Lady Bug
This is my site Written by spcaweb on July 25, 2013 – 10:16 pm

A report from one of Lady Bug’s adopters, Deborah:

Lady and her Ginormous Tongue

Lady and her ginormous tongue

We adopted Lady Bug in the Fall of 2005 (I think).  They said she was about 2 years old, but then, they say that about any dog not a puppy or ancient.  Her name was Lady Bug then and now–she even had her photo in the paper–but I didn’t know that.  My partner, Margo, had gone to the shelter a couple of days earlier and scouted out some dogs she thought I’d like.  But when I walked in, I ignored every single one of them and headed straight for Lady, who sat behind her gate and just looked at me, as if she were thinking, “Where the heck have you been?!”  It was completely love at first sight for both of us.

We describe Lady, or sometimes “Bug,” as a Rottweiler/Spaniel/Beagle mix, but who knows.  She is, as Margo reminds me, “Funny-looking, like she was put together with extra dog-parts.”  Lady does have an extra-large tongue, and a huge belly, with little short legs and a long furry tail.  She has a regular gruff bark that, upon too much excitement, escalates into a beagle yodel.  Sometimes it sounds like she’s an adolescent and her voice is breaking.

Lady asleep on her toy basket

Lady asleep on her toy basket

The main thing is, she is steady, smart as can be, and very polite.  Not to mention, incredibly loving and loyal.  She’s the kind of dog you can take anywhere; nothing will ruffle her calm – except for, unfortunately, things like cats, squirrels, and bunnies.  But she loves long car rides, and even when we took her up to Cuttyhunk Island for four months, she adapted without a hitch.  She is, as we say, a Pro.  A Professional Dog.

My spell-checker reminds me that sometimes Rottweiler is also spelled Rototiller, and that was indeed the case with Lady.  She loved to DIG.  She had over an acre of invisible fenced land full of tunneling moles, and oh did she dig after them!  We had some serious holes in inconvenient places for a long time.  She was incorrigible.  Finally we started putting large amounts of black pepper where she dug, and that convinced her to stop.  That, plus a little growing up.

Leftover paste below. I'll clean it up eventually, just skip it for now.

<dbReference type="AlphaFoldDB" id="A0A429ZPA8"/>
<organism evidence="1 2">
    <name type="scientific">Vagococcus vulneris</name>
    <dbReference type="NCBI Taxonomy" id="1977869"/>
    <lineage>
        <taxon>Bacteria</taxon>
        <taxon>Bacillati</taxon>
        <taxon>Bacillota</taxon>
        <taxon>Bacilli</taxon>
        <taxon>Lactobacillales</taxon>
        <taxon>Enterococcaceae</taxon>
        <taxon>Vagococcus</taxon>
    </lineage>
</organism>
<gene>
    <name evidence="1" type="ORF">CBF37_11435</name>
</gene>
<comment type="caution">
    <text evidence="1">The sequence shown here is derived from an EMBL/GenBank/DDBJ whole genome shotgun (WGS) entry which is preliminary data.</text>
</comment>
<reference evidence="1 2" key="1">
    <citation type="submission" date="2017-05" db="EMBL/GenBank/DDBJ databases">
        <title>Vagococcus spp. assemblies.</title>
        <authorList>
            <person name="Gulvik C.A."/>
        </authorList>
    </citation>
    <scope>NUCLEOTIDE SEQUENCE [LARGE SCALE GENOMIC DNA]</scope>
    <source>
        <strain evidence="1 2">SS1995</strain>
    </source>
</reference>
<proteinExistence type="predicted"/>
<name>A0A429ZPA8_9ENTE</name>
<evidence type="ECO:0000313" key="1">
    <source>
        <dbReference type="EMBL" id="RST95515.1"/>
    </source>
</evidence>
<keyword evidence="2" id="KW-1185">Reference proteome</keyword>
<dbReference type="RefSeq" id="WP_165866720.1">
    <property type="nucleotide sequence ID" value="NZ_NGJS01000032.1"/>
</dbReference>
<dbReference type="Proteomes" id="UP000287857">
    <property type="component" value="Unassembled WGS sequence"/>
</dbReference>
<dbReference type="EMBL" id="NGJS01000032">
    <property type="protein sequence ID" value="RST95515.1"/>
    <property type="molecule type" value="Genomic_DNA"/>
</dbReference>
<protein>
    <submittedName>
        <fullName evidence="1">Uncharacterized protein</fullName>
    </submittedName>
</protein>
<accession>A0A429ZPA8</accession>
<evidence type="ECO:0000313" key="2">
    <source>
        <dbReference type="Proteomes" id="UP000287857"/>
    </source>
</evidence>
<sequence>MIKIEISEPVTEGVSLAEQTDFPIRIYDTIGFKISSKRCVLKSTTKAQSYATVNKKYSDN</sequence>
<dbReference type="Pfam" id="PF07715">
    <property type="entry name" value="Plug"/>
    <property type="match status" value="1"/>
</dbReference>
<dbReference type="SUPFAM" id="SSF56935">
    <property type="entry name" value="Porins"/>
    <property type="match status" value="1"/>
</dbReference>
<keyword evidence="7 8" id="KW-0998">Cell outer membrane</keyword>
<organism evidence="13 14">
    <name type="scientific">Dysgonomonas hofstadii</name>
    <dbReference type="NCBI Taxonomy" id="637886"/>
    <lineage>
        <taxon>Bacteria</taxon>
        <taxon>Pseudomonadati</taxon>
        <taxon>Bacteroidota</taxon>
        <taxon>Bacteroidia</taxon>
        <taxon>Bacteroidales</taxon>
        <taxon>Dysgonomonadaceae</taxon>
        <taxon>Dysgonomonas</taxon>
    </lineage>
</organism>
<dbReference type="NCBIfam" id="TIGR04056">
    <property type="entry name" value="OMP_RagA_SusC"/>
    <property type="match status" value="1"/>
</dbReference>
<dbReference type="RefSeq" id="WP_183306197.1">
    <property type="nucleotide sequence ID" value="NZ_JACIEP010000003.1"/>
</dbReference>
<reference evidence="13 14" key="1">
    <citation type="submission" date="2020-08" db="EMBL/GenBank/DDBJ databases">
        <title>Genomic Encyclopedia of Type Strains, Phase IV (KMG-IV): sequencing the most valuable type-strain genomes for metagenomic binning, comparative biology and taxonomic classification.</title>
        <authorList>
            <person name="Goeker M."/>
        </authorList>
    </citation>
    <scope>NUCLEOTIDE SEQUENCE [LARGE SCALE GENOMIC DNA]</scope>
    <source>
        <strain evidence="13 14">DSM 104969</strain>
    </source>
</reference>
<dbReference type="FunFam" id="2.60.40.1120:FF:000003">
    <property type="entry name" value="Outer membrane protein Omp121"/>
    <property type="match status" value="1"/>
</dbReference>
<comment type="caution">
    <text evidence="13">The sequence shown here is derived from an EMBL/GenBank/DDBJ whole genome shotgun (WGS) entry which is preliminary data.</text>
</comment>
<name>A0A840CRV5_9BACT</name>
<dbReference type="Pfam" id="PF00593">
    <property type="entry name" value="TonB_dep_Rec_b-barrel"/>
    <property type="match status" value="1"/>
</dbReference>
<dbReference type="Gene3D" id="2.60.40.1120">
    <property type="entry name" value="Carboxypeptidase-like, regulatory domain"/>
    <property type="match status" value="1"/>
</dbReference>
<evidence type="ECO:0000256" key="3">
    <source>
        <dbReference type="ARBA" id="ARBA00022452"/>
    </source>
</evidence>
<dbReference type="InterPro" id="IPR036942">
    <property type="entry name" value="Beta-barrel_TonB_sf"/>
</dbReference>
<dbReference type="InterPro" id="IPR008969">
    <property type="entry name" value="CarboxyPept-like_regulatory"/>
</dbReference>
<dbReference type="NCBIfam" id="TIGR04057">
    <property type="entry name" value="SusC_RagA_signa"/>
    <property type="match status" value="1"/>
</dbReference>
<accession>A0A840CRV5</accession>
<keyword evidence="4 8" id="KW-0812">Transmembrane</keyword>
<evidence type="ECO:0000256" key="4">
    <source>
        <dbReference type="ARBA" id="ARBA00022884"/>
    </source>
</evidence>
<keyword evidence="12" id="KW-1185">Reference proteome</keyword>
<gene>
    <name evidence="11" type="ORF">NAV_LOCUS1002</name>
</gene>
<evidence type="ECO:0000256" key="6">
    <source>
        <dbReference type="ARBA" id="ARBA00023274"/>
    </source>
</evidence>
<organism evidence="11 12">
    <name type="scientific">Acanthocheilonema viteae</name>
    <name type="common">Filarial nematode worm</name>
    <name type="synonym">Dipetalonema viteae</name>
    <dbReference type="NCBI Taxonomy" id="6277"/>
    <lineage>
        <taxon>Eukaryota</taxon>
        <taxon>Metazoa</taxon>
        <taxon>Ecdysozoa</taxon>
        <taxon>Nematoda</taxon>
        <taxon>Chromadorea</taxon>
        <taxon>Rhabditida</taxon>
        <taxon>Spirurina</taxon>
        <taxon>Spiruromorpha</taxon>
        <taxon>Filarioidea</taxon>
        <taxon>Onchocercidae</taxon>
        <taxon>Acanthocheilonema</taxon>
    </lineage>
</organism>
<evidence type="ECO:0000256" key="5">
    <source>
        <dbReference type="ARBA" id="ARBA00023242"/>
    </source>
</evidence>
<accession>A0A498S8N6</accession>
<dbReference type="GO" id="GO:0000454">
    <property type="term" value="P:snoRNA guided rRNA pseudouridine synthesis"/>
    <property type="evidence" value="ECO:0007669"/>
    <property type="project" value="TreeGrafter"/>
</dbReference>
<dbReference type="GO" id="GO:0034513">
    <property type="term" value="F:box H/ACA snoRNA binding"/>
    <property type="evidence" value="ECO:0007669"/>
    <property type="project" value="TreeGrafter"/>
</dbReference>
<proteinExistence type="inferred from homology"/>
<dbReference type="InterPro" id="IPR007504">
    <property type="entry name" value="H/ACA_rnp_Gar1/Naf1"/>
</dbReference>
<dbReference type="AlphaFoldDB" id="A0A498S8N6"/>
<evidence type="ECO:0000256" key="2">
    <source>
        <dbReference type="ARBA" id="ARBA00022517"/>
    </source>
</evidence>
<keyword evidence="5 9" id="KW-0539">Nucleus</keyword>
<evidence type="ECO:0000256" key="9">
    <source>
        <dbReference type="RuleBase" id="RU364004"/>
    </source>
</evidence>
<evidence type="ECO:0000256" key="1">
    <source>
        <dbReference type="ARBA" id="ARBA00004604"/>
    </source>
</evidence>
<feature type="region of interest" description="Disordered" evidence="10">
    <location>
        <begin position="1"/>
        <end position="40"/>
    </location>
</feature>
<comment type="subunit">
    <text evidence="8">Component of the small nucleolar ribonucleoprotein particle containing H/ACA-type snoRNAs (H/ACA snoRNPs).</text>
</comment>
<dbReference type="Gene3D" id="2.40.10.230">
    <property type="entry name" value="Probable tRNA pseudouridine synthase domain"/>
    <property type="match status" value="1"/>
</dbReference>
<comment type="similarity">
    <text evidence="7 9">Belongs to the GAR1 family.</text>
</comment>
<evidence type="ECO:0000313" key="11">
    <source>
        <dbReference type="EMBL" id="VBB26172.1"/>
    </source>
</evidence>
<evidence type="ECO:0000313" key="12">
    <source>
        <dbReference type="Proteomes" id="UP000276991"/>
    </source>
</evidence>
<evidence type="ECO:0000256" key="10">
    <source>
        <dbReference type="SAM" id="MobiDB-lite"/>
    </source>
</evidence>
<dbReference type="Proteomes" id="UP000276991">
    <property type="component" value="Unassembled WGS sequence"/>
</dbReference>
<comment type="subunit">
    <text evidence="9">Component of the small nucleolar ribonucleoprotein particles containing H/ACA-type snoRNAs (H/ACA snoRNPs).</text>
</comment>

Lady (center), her brother Chance (right), and adopter Deborah (left) waiting to be served on the Cuttyhunk Ferry last summer.

Lady (center), her brother Chance (right), and adopter Deborah (left) waiting to be served on the Cuttyhunk Ferry last summer.

Lady is built like a draft horse – low to the ground, plenty of muscle and bulk – so if she pulls on the leash, you go with her.  We invested in a no-pull harness (the leash attaches at her chest, so if she pulls, she simply turns herself around) and that has worked well.

Despite our best efforts, and a very heavy coat that hints at some waterdog ancestry, Lady does not like to swim.  The only time she’s ever willingly gone into the water was on Cuttyhunk Island, when we flushed a deer down on the beach.  The deer took off, and Lady (taking advantage of her leashlessness), took out after it, pursuing it across the beach and down the path and across a small lagoon.  Not until she was halfway across did Lady realize she was swimming, she was so intent on catching that deer!  And she swam like a champ, though the deer had a head start and got away.  Even after that, Lady would not swim when invited.  She is definitely a girl with boundaries.

One other thing: Lady is an omnivore.  She eats anything and everything, and is always willing to try new stuff.  A friend’s 3 year old started feeding Lady wineberries off a bush, and Lady quickly learned how to pick her own.  She’s fond of bananas, most fruit, and just last night, ate a Ruby Chantrelle mushroom while I was cleaning a batch, then spent ten long minutes waiting for more.  She has a little weight problem, partly because she’s got a Rottweiler gut on a Beagle body, so she needs a prescription diet food.  But she’s worth it.

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